I went for a walk.
It was Cheatham Hill again. I travel the same trails. Each time, I hope to notice different things to photograph, to think about, and to write about. Lately, I have had plenty of time to think. If I’d thought differently years ago, I might be wandering a different trail by now.
A Small Marker
This field was a battlefield. Do we even have battlefields anymore? Did they go out of fashion when video gamers became soldiers? Things are so anonymous these days. Yet men and women continue to die in wars and battles. It is personal. Very personal.
War 150 years ago was much more personal. The distance from Confederate trenches to the Union trenches on this hill was less than 100 feet. That is not all that much further than good COVID-19 social distancing in line at the grocery store.
From the top of the hill looking down, viewing it from the vantage point of the memorial, one can easily see why this battle was more a slaughter than a battle, and why a lot of people died.
The memorial to the poor boys from Illinois was raised in 1914. There is a small marker, shown in the photo above. It says, “Here fell Capn. S. M. Neighbour … of Newcomerstown, Ohio.”
“And who is my neighbor?”, the lawyer asked Jesus, and he answered with the parable of the Good Samaritan.
I don’t mean to take advantage of brave Captain Neighbour with a disrespectfully, crude pun. His death raised the question in my mind. His name is a convenient segway for me to ponder. Our parents give us names. There are consequences.
Charles Dickens named Scrooge “Ebenezer”, which is a biblical name. I am certain it was on purpose. “Ebenezer” in the Hebrew Scriptures means “The Lord has brought me thus far.” (The book of 1st Samuel, Chapter 7.) Our names transcend ourselves sometimes. In naming him Ebenezer, I am certain Dickens intended to reveal something deep about the character of Scrooge, a name which has come to mean anything but God’s providential care.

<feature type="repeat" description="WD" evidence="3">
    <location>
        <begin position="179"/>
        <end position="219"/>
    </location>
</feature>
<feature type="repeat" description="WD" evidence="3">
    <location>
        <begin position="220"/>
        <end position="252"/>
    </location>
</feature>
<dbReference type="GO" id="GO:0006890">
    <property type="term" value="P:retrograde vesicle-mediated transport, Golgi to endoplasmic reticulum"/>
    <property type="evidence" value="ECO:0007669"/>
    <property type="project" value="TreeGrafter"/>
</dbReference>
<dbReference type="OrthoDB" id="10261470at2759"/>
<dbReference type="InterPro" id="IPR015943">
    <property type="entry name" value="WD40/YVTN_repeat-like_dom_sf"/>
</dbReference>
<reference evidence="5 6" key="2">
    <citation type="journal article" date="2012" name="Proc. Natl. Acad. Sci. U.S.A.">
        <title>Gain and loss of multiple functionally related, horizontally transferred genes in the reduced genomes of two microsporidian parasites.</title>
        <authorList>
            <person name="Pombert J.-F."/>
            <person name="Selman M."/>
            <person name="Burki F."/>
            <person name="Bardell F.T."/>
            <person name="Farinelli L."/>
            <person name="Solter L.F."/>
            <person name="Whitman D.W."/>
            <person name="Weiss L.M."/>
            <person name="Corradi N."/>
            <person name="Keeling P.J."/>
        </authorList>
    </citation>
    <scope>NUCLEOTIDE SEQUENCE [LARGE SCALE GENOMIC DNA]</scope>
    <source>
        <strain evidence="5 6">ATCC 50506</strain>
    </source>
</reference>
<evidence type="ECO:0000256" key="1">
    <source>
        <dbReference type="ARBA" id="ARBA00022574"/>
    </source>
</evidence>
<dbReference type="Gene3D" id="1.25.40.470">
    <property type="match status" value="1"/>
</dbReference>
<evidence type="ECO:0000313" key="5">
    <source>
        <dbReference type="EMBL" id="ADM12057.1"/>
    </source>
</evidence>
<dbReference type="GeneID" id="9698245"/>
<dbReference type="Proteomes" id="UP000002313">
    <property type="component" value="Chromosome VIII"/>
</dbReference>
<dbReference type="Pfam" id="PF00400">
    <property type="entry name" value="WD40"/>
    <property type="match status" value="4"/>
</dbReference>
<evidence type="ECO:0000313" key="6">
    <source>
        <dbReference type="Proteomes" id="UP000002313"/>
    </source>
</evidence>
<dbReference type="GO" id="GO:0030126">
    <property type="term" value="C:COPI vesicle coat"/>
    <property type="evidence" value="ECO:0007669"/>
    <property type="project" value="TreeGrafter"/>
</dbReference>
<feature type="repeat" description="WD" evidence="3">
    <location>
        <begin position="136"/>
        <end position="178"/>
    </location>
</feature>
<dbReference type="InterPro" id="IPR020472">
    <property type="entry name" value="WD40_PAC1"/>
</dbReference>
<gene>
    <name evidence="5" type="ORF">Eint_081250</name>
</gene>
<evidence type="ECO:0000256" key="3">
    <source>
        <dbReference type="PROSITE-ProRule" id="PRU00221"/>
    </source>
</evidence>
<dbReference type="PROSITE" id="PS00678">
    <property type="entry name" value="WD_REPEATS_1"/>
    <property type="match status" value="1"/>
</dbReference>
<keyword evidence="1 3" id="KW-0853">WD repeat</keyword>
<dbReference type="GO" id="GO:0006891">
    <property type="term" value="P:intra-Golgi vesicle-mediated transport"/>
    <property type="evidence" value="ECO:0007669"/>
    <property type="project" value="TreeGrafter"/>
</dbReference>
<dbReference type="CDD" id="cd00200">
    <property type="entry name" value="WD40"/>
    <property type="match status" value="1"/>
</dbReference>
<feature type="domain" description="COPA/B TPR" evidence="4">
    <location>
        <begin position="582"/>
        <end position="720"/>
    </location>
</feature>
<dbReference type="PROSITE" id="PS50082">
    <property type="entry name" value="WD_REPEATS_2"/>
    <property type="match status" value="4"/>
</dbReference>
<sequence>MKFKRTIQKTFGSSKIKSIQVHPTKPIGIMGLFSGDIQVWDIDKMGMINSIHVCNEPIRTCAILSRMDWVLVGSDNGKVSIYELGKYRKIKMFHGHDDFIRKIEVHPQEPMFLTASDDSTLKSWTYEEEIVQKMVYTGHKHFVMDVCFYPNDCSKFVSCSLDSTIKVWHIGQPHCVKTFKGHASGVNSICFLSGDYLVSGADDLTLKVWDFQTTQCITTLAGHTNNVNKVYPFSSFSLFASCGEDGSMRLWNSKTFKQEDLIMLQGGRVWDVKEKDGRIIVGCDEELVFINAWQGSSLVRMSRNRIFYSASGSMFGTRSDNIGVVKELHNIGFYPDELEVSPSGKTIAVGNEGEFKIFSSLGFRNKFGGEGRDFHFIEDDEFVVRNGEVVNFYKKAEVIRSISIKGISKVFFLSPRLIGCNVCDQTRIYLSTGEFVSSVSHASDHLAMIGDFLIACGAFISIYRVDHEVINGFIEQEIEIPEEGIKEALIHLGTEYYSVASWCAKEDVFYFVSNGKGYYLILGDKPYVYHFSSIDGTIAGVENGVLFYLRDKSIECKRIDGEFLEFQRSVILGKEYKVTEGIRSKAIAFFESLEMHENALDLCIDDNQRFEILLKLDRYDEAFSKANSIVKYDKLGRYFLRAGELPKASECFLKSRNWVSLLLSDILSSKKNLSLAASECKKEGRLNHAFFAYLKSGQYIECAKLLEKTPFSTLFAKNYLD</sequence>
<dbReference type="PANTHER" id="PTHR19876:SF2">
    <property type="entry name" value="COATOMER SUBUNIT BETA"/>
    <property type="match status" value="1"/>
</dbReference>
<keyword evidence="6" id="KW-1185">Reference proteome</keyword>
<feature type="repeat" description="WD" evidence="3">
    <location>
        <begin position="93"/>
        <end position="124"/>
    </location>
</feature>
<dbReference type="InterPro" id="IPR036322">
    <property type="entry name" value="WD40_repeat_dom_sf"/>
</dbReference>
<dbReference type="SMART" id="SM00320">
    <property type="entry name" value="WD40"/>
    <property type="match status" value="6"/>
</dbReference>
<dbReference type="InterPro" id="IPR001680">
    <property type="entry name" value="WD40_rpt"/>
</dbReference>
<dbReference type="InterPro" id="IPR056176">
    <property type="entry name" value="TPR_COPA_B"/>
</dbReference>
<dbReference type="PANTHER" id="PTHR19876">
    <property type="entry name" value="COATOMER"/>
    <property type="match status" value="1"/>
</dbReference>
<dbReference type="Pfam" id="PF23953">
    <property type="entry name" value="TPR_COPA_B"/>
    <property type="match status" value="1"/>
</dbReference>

Captain Neighbour fell as he and his men charged the Confederate lines toward soldiers whom I am certain lay down a heavy volley both in anger and in wonder at those Yankee farm boys, who worked the black earth of Ohio and Illinois and not the red clay of Georgia and Tennessee. The relatively slow, but massive bullets and balls probably cut the poor captain in half.
Someone wrote a letter to his family. Perhaps a friend of his delivered it. Maybe his friend came with a personal word instead of a letter. His family mourned. They never got over it. War is personal.
Across the valley, across a stream, which meandered about back then, and up the hill toward Cheatham Hill Road, there is another stone marker which says “The Starting Point”. It’s in the woods. I wonder about those kinds of starting points. Sometimes you don’t know the starting point of battles until after those battles are finished. You have to walk back to find them.
Along the trail and in another open field there used to be a farm. The foundation corners are still there. Flowers bloom there in spring. There is a pear tree standing, and right now, this very minute, it is full of fruit; big, fat, luscious pears. I doubt the tree was there during the battle. However, I can imagine soldiers picking a pear or two before things heated up across the field.
The first house I remember living in, in Atlanta, had several pear trees, a couple apple trees, a peach tree, and grape vines. All produced enough fruit that my mom would make preserves and can them. We helped.
However, regarding this tree, I did not pick the pears, nor did I pick a peck of pears, nor did I pick a peck of pickled pears from this tree. Nope, not a one. But I do plan to go back tomorrow. I bet they’s good eatin’.